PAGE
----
Congressman Tim Griffin (AR-02) issued the following statement after House passage of the Environmental Protection Agency (EPA) Regulatory Relief Act (H.R. 2250) earlier today. H.R. 2250 addresses widespread concerns regarding the EPA's proposed rules for boilers, process heaters, and incinerators -- known as Boiler Maximum Achievable Control Technology (MACT):
"At a time when the unemployment rate remains alarmingly high, the Administration seems determined to impose overly burdensome regulations at the expense of Arkansas jobs. It's estimated that the EPA's Boiler MACT rules, as written, could cost Arkansas's economy over $338 million and put more than 5,400 Arkansans out of work. That is why I voted for the EPA Regulatory Relief Act, which puts the brakes on EPA implementation of these new regulations."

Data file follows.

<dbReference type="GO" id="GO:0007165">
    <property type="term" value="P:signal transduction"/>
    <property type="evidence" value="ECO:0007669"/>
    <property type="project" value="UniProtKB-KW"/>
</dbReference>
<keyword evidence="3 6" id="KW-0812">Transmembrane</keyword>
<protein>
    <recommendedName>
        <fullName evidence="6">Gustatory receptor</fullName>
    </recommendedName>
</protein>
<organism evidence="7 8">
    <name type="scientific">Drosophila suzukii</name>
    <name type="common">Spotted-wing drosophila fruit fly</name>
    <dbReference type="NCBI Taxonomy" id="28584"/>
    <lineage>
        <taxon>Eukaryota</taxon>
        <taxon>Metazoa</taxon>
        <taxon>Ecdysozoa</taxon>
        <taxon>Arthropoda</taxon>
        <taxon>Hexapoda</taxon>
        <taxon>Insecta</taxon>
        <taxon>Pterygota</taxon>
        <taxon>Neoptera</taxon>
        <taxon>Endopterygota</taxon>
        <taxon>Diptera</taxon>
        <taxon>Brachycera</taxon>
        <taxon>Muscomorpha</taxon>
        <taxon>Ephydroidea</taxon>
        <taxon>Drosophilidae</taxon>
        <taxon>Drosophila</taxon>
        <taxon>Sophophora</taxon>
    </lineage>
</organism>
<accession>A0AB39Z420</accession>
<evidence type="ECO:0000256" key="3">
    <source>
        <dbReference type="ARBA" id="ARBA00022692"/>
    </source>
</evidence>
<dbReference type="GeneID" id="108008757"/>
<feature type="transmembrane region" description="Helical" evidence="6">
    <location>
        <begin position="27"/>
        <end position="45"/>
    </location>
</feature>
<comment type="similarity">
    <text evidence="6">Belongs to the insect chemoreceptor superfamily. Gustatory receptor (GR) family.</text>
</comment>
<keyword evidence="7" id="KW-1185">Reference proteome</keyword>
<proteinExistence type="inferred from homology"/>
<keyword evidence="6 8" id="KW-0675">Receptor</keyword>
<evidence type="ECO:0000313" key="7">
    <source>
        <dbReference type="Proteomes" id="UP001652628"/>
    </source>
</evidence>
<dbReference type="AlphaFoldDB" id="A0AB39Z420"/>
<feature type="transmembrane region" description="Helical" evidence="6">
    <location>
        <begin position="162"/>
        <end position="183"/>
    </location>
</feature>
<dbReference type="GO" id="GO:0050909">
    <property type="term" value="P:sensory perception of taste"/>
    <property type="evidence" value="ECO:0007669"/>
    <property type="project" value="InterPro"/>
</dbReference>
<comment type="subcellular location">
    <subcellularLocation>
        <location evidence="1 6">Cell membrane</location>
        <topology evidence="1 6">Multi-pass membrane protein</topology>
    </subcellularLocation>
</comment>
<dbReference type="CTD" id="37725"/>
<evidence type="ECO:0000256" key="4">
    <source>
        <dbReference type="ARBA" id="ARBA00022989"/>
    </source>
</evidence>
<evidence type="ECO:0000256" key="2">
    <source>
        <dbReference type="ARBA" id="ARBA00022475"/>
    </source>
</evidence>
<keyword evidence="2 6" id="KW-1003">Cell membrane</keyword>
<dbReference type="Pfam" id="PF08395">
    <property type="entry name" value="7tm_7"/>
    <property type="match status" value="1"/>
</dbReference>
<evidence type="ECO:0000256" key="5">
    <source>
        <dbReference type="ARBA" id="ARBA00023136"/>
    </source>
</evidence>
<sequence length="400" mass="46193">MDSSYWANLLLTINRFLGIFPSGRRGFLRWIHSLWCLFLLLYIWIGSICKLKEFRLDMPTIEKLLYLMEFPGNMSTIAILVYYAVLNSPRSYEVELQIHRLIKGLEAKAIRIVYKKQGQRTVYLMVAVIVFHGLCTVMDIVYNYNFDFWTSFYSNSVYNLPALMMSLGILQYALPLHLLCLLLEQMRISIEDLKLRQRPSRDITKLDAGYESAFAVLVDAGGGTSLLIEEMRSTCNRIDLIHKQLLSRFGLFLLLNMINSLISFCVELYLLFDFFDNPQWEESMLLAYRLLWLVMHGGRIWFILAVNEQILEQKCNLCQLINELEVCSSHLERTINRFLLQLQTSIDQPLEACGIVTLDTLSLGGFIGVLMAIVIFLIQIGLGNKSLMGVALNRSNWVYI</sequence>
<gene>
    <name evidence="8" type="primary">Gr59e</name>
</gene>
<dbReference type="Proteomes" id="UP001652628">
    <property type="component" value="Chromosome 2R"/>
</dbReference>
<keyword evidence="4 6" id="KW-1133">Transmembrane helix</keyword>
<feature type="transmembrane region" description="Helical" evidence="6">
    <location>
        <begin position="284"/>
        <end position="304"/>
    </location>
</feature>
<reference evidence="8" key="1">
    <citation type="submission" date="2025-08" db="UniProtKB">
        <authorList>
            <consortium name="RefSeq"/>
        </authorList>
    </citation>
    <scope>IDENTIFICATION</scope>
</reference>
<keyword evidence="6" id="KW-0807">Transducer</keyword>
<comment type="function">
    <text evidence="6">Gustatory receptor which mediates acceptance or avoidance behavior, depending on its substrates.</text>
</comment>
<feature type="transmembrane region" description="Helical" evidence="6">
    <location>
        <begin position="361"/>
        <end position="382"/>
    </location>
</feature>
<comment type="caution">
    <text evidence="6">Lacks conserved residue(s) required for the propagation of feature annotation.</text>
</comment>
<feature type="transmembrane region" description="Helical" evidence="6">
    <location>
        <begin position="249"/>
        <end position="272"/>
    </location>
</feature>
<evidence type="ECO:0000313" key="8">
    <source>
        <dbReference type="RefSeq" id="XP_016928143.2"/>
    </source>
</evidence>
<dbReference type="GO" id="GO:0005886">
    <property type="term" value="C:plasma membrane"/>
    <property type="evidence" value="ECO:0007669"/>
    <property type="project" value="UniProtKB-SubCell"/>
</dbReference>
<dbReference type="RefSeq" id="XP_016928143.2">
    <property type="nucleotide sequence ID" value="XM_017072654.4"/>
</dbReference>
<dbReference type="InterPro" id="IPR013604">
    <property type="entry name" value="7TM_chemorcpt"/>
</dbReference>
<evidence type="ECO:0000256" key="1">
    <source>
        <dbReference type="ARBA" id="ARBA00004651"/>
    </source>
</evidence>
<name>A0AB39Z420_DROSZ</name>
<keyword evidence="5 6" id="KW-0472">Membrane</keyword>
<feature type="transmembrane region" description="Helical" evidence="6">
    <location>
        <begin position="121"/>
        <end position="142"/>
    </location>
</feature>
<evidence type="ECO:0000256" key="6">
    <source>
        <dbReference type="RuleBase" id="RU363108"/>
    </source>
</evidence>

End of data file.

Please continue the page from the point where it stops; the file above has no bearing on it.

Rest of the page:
The EPA's new Boiler MACT rules require boiler owners such as hospitals, factories, universities, farms, and thousands of major American employers to comply with complex control standards. A recent study by IHS Global Insight estimates that, nationally, compliance costs would be over $14 billion and put more than 230,000 U.S. jobs at risk. Another study by the American Forest and Paper Association estimates that the Boiler MACT rules would cost U.S. pulp and paper mills over 20,000 jobs, or 18% of the entire forest products sector workforce.
The EPA Regulatory Relief Act directs the EPA to propose revised rules within 15 months and delays implementation of any new standards for at least five years so that they do not destroy jobs. It is supported by hundreds of organizations, trade associations, labor unions, and job creators across the country.